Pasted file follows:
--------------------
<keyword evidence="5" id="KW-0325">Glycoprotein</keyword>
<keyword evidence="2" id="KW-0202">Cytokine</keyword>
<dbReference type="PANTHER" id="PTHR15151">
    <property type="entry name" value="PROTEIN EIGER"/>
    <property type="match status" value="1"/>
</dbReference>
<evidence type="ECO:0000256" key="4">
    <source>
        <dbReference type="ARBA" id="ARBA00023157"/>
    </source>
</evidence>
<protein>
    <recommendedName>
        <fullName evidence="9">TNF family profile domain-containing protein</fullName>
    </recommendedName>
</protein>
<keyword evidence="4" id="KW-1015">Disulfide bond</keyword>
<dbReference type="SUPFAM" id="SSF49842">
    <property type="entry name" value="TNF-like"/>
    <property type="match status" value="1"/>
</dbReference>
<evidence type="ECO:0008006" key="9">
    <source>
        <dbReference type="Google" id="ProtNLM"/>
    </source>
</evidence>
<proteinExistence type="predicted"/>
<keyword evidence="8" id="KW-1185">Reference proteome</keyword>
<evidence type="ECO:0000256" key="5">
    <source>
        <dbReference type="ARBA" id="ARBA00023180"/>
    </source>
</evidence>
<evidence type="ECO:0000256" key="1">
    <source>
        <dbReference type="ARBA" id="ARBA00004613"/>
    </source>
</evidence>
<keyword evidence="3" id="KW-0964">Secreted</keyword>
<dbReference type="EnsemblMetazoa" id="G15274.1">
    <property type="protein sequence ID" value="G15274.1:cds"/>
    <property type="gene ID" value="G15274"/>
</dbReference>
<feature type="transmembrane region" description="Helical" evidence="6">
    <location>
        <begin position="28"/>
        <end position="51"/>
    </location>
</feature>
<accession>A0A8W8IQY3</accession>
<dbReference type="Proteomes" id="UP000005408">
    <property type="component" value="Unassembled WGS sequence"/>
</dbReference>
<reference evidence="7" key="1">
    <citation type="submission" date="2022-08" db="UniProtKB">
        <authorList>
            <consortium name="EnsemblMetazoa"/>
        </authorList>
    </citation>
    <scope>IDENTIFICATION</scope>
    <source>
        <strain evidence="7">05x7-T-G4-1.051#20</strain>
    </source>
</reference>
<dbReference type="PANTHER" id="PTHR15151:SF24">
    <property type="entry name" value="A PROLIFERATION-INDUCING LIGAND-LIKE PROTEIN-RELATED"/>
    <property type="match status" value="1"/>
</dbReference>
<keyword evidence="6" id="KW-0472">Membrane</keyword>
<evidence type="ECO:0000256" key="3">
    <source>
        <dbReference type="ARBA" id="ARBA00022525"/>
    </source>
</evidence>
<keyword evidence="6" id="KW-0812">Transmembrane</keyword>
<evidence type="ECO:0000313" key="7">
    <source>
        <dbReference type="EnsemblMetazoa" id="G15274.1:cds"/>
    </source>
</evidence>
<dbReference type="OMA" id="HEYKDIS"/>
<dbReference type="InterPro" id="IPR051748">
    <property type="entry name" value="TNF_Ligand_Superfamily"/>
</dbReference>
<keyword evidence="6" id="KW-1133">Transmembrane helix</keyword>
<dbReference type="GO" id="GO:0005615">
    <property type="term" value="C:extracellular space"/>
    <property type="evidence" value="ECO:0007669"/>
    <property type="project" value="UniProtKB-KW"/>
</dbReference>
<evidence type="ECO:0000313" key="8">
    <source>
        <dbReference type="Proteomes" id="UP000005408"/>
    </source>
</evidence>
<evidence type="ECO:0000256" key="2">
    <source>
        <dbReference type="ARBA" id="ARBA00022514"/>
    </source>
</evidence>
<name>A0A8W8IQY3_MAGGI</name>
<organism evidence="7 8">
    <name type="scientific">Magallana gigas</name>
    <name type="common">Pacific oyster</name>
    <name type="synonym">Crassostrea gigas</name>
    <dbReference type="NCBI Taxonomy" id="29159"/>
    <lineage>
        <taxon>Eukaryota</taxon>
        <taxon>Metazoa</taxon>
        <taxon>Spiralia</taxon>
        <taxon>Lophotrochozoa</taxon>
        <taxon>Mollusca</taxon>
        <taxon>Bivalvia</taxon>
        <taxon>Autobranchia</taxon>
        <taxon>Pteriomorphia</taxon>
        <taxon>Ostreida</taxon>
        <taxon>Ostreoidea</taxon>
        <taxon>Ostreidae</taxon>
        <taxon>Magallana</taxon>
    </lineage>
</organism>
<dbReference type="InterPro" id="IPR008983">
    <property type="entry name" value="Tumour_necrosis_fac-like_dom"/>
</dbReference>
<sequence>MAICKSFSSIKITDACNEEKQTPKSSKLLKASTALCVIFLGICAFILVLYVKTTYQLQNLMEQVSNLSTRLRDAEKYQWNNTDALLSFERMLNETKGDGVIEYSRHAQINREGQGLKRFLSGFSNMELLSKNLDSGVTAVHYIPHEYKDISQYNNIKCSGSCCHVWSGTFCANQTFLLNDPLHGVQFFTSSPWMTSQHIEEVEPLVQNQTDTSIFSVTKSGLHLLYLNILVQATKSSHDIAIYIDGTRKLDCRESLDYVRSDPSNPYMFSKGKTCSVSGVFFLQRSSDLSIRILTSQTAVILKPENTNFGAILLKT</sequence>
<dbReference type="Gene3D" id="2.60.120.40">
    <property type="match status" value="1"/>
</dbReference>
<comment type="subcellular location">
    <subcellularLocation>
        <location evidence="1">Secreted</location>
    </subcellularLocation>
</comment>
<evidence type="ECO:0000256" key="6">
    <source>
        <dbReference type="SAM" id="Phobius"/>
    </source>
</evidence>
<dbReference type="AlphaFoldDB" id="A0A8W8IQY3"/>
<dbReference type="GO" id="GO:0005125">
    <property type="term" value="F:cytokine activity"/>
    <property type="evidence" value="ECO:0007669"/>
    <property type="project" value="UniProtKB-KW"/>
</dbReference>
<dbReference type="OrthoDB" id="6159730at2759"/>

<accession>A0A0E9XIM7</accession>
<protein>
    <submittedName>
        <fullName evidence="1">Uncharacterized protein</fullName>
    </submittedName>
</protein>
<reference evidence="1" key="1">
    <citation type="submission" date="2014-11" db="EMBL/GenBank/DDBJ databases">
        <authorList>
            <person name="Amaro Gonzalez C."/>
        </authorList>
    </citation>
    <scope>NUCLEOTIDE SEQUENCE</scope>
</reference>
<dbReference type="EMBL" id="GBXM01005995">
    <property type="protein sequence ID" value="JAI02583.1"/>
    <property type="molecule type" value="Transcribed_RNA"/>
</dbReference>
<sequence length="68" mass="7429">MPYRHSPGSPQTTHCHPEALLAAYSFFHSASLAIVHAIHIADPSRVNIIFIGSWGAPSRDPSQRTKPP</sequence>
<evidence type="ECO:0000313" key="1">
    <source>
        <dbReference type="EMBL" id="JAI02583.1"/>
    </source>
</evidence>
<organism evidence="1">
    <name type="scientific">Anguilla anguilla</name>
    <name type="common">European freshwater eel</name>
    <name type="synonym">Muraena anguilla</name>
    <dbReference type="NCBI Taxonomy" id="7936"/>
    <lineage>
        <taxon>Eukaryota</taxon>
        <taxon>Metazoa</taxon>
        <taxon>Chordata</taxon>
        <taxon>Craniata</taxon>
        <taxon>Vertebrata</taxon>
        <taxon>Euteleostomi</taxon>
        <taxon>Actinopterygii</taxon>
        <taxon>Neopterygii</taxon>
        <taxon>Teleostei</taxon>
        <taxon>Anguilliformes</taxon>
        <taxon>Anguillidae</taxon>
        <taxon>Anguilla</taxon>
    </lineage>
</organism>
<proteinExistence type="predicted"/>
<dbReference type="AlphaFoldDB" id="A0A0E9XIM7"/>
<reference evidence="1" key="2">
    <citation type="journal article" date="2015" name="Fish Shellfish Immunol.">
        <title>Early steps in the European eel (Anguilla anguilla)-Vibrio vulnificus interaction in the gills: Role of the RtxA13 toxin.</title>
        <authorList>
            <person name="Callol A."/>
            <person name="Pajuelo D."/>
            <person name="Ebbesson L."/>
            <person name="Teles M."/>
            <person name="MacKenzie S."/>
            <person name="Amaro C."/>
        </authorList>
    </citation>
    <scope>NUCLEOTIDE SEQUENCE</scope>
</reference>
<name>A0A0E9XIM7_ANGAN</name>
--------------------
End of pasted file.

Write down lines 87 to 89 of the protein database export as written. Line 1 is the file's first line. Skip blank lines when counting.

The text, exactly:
    <property type="term" value="C:extracellular space"/>
    <property type="evidence" value="ECO:0007669"/>
    <property type="project" value="UniProtKB-KW"/>